If the premise of the English Press contributing to the loss of the bid can be upheld, this then may be re-affirming a particular belief. In my previous article on “The Ultimate Leak”, I asked why people pretend and conceal their covert motivations with overt behaviours that can be best described as akin to skulduggery. What I did advocate for though, was that people need to make their real intentions known in as fair and truthful a manner as possible. In hindsight, can we justify whether what the BBC did was simply to uphold the virtues of free press or it is foolishness in disguise. This debate would rage on for a generation.

We as a growing democracy need to be mindful of what we do and say. Today, we find ourselves engaged in constant and at times unwholesome debates in the media. We need to pause and ask ourselves whether we really understand the tenets of free press and whether we are upholding it or whether we have got the balance wrong and thereby misplaced our priorities. Just because it is free press does not mean we should not be circumspect in what we say and do. We need to question our motives and align them to our values as a people. Fanning tensions with a view to discredit and bring down governments and individuals at all cost would do very little to benefit us as a country. We surely need to pause and rethink our options and see where we go from here.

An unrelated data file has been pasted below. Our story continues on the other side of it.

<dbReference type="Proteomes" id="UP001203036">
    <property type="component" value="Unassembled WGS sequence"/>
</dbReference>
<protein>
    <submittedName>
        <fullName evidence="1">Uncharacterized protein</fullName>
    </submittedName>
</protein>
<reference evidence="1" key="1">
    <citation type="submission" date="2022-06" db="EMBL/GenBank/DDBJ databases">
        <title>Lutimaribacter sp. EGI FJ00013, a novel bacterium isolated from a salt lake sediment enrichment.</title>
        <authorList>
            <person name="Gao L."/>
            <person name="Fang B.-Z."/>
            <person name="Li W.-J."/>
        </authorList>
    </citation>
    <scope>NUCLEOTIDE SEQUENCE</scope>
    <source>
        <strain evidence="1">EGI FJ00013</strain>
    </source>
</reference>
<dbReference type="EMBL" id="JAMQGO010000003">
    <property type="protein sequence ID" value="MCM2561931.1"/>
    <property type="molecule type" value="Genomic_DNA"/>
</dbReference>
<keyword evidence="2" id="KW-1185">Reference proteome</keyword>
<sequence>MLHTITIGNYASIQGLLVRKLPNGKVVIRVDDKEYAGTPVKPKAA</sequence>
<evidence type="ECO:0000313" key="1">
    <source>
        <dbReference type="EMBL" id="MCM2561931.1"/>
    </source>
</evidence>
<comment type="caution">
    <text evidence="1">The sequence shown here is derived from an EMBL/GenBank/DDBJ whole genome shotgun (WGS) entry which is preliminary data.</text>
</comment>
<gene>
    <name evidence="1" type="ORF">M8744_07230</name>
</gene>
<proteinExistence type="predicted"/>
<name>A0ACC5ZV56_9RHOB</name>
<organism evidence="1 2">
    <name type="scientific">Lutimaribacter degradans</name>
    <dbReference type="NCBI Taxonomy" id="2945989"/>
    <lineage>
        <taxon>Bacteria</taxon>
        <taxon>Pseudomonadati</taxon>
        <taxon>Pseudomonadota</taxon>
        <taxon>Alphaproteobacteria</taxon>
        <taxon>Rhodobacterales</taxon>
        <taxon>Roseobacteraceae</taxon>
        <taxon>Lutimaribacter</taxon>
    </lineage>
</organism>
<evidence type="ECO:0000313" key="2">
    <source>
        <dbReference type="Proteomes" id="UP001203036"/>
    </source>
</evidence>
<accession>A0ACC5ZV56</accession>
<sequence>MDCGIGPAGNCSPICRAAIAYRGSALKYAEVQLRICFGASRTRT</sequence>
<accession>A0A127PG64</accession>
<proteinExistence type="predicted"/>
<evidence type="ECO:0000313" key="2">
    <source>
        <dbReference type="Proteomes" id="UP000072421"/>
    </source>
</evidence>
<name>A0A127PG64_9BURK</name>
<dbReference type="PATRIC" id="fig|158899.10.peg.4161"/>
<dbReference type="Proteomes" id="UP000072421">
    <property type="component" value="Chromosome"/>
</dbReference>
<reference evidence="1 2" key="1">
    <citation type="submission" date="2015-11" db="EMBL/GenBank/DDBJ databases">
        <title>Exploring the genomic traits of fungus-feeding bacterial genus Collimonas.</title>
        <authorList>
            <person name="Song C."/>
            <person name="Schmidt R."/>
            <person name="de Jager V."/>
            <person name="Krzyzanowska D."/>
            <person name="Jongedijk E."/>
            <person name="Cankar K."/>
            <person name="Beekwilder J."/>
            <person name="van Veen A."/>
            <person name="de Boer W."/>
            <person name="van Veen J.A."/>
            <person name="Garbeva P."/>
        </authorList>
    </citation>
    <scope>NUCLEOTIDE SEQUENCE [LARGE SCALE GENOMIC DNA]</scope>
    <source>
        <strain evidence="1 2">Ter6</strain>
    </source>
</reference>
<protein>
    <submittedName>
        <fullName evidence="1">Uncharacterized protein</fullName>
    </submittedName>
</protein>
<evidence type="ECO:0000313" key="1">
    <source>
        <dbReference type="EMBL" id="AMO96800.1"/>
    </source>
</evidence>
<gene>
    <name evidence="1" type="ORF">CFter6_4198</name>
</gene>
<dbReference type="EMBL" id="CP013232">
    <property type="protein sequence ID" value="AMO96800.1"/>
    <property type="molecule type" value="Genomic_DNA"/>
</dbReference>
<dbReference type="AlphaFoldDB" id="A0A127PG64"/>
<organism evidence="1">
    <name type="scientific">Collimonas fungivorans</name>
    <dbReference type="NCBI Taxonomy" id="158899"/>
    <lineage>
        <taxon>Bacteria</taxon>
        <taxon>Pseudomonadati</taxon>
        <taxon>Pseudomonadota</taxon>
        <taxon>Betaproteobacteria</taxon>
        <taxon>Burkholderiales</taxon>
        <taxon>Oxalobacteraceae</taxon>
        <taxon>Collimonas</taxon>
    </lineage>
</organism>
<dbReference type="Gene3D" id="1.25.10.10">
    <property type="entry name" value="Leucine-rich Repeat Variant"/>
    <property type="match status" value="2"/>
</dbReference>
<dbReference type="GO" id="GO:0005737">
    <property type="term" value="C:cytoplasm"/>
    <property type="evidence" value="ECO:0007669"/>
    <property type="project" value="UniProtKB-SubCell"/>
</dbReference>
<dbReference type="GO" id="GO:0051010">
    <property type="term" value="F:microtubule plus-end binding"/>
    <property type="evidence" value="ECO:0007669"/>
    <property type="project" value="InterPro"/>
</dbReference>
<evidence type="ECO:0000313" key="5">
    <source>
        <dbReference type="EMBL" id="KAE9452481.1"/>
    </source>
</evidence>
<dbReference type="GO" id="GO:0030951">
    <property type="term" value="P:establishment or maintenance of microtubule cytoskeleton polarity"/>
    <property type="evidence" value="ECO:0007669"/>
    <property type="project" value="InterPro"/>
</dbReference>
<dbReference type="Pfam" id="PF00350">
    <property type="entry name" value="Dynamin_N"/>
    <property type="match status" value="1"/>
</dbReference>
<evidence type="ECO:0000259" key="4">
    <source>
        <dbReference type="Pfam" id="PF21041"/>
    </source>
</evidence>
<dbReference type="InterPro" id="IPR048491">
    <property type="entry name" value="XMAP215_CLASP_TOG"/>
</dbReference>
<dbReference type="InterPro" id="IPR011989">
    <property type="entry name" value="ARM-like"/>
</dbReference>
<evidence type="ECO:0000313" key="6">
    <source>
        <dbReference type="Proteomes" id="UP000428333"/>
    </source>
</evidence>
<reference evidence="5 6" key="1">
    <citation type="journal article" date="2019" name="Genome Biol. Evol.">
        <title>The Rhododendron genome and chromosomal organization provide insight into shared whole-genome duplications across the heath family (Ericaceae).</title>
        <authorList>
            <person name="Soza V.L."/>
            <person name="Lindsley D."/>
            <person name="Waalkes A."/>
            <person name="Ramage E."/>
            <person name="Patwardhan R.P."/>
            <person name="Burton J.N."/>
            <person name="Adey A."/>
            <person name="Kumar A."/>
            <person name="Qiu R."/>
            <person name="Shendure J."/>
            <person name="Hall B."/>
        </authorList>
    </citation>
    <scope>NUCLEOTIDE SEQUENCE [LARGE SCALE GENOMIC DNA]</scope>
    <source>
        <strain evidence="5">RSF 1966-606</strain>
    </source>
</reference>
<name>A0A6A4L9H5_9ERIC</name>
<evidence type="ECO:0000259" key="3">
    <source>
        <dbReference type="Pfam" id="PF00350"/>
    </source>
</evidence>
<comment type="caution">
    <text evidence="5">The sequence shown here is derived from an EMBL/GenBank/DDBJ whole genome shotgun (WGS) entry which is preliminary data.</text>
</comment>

The commendable efforts and achievements of the majority of the press in rightly exploiting the avenue of free press must be lauded and applauded. This though does not preclude the fact that, there is a section or a minority whose pragmatic interpretation of the tenets of free press is questionable. Their interpretation borders on the doctrines of hyperbole and rather than doing much good they end up harming those they purport to inform. This medium is not for me to name and shame people and institutions but I am inclined to subscribe to the view that you would not struggle to find examples that fit the cup.

In whatever capacity you find yourself, whether the producer or the consumer of information from the press, you need to question whether what you are producing or consuming is a cherishable product of free press or a disguised form of foolishness. You are the best judge in this case. I rest my case here and would now proceed to complete the Part 2s of my articles on “Gambling – Addiction or Choice” and “Contemplations of an extra-marital affair: a didactic”.

Credit: Dr. Frank Robert Silverson